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Modernisation Of Public Trust Takes Another Step

The modernisation of Public trust took another step yesterday with the introduction of the Government's Public Trust Bill.

Established in 1873, Public Trust operates under a 43-year old statute.

Minister in charge of Public Trust, Jim Anderton, said the effects of outdated legislation were highlighted this year when Public Trust reported a loss for the financial year to 30 June 2000.

"Public Trust needs new laws to ensure it can provide services effectively. The Government has ensured that its new direction will not diminish the special place Public Trust has always occupied in New Zealand business and society.

"The new laws ensure Public Trust is retained in public ownership and balance the need to operate a successful enterprise against its social and public responsibilities," Jim Anderton said.

The Bill clarifies ownership of Public Trust. In March 1999 the full bench of the Court of Appeal unanimously ruled that there are no private interests in public Trust reserves.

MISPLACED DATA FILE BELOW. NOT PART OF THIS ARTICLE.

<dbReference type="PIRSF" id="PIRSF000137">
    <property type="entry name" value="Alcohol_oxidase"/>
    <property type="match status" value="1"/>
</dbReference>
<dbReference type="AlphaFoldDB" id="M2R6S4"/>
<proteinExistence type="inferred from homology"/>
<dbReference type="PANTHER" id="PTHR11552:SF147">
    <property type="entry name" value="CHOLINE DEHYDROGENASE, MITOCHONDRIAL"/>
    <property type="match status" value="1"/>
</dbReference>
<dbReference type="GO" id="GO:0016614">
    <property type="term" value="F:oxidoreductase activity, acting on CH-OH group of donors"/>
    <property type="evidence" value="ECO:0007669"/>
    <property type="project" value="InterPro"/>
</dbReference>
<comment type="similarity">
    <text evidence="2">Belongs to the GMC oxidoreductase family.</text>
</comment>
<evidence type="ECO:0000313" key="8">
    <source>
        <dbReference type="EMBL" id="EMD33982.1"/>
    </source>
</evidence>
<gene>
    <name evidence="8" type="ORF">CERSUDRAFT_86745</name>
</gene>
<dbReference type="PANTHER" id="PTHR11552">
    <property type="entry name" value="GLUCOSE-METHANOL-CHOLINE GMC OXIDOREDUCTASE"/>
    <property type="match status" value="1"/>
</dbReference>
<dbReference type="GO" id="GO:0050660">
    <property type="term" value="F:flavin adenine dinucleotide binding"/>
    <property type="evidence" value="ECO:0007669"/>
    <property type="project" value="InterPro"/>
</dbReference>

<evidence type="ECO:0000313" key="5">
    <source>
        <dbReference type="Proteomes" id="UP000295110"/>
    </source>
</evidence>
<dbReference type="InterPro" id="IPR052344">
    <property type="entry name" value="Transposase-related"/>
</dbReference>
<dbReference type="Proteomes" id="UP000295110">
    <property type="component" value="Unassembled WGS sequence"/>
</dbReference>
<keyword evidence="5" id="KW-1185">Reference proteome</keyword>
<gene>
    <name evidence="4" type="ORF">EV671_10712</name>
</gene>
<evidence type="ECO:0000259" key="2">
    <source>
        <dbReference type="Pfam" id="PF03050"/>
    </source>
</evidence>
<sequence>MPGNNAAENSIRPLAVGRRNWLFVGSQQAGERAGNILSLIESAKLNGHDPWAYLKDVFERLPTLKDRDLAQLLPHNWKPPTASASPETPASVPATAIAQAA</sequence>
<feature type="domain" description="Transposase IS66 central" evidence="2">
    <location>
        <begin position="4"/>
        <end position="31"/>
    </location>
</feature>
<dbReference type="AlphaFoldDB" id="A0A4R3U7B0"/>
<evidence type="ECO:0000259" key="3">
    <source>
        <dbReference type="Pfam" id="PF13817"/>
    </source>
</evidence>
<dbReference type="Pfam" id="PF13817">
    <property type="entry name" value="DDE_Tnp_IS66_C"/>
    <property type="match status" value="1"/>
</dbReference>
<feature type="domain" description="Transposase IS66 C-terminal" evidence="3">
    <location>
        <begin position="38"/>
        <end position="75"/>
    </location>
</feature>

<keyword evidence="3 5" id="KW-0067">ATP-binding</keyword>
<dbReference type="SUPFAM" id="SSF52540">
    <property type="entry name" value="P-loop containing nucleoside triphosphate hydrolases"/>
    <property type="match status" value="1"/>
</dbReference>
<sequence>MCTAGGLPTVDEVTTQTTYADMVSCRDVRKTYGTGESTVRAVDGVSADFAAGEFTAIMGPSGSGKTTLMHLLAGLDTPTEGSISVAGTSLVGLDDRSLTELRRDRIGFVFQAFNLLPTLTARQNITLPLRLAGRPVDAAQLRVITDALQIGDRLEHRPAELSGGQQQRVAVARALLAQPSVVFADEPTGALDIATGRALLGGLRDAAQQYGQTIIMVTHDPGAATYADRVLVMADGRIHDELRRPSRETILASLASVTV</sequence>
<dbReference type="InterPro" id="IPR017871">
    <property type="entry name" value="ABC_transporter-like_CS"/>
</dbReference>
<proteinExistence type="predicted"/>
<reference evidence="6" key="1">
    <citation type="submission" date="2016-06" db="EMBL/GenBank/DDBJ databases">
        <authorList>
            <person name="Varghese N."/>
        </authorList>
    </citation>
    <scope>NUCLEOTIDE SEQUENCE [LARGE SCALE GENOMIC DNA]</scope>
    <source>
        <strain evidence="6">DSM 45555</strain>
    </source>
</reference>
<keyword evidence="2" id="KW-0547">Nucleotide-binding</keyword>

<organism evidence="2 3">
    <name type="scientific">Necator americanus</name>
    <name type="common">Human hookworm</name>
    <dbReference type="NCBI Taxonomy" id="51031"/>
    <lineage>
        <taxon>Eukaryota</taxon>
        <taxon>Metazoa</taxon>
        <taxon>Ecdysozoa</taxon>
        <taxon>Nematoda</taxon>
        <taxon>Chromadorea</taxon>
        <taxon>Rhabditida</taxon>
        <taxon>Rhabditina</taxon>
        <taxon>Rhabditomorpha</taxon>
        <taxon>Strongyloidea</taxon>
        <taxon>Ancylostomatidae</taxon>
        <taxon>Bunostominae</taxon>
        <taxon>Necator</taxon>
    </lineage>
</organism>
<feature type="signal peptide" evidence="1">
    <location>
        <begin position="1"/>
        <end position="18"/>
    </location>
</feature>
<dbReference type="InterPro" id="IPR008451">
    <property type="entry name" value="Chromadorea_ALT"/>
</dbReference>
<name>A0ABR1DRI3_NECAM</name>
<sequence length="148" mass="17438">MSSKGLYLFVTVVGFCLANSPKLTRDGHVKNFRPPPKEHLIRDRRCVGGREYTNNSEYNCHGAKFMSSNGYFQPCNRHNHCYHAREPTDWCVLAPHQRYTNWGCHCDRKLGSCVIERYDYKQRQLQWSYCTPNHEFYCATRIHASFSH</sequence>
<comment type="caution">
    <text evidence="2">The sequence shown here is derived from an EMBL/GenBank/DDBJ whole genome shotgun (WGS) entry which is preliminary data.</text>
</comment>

Confirmation of Crown ownership allows future funding of Public Trust to be put on a proper basis. Public Trust’s present reserves of $77.8 million are far more than it needs. The Bill makes provision for a one-off distribution of surplus funds as well as for the payment of possible future dividends out of annual earnings.

"The Government intends that Public Trust will continue to provide wills free of charge to any New Zealander who wants one if they nominate Public Trust as executor," Jim Anderton said.

"This is a significant activity and one that costs Public Trust millions of dollars a year to provide. While I support free wills as an important public service, Public Trust has been in the position of being required to meet the costs of that service out of other current revenues. The Bill therefore requires that the provision of non-commercial services such as free wills must be formally agreed and the anticipated costs recorded by way of an appropriation.

"This mechanism will not divert additional funds to Public Trust but will make transparent the real costs."

The Bill expressly requires Public Trust to act independently from direction by the Government in managing estates and trusts. Customer privacy and confidentiality is also specifically assured.

The operations and undertaking of the existing Public Trust Office will be vested in a new statutory corporation to be known as Public Trust. Public Trust will cease to be a Government Department, becoming instead a Crown entity.

A Board will be established which will be responsible to the Minister. The Board, rather than the Government, will fix Public Trust interest rates, commissions and other charges:

Ends

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